Charles Stratton, more famous by his stage name General Tom Thumb, wed Lavinia Warren on on February 10, 1863. Both had a form of dwarfism and were among P. T. Barnum's most renowned performers. They toured the world and people gathered to marvel at their small size - Charles was 3'4" and Lavinia 2'8". They rode in a miniature carriage. They had miniature furniture.
All they needed was a miniature baby.
It was announced that their child was born on December 5, 1863. Most sources referred to it simply as a baby or child, and at least one periodical appeared to think it was a boy. The overwhelming evidence, however, points towards a baby girl who was named Minnie after her aunt. She went on tour with them and was mentioned by name as early as 1864 in English papers. There was some disagreement as to whether Minnie would take after her parents' "Lilliputian" stature, but she was undoubtedly a hit and always described as a very beautiful child. They sold a fortune's worth of pictures of the happy little family.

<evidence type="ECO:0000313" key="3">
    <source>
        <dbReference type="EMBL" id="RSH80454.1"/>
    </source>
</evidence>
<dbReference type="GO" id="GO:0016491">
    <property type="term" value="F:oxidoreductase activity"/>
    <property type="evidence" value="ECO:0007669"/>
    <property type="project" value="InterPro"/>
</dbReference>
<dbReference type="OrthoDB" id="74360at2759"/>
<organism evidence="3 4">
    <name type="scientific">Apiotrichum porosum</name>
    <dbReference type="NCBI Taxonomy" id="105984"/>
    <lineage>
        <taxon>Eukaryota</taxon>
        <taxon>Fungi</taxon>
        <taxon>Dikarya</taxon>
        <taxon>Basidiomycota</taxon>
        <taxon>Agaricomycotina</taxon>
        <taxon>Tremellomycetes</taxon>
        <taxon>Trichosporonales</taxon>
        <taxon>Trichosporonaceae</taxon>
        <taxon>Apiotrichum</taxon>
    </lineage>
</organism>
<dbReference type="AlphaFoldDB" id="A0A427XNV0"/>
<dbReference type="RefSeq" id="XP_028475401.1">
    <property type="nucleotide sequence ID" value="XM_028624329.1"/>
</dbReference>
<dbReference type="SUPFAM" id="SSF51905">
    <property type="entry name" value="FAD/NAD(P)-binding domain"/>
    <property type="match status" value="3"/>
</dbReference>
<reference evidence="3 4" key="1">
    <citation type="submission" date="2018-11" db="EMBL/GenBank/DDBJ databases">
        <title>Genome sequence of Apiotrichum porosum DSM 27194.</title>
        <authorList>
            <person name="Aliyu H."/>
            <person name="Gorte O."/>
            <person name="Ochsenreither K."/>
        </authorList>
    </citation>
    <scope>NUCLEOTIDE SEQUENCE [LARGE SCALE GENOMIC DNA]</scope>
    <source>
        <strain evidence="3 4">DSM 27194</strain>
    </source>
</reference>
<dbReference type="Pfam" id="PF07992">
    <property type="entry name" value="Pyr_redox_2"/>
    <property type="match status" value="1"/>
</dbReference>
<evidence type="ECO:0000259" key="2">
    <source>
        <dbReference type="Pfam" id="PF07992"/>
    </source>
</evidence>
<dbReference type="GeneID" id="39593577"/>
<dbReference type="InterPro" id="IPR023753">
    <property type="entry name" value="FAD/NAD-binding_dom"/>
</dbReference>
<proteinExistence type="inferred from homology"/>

Tragically, less than three years later, newspapers reported that "Minnie Tom Thumb" (her nickname) had died. She suffered from an inflammation of the brain while in Norwich, where her parents were touring ("Foreign News and Gossip." Brooklyn Eagle. Oct 15, 1866). She was mentioned in Charles' obituary in the New York Times, and in 1882, the Strattons' manager, Sylvester Bleeker, said the child had looked just like her Aunt Minnie.
Then, in 1901, eighteen years after Charles' death, Lavinia told newspapers that she had never given birth at all.
Renting babies from orphanages? Abruptly announcing the child's death when the charade had run its course? It was exactly the type of thing people expected from Mr. P. T. "There's a sucker born every minute" Barnum. In fact, skeptics tended to preemptively declare Barnum's acts hoaxes; as soon as 1878, obituaries for Lavinia's sister mentioned "the spurious Thumb baby."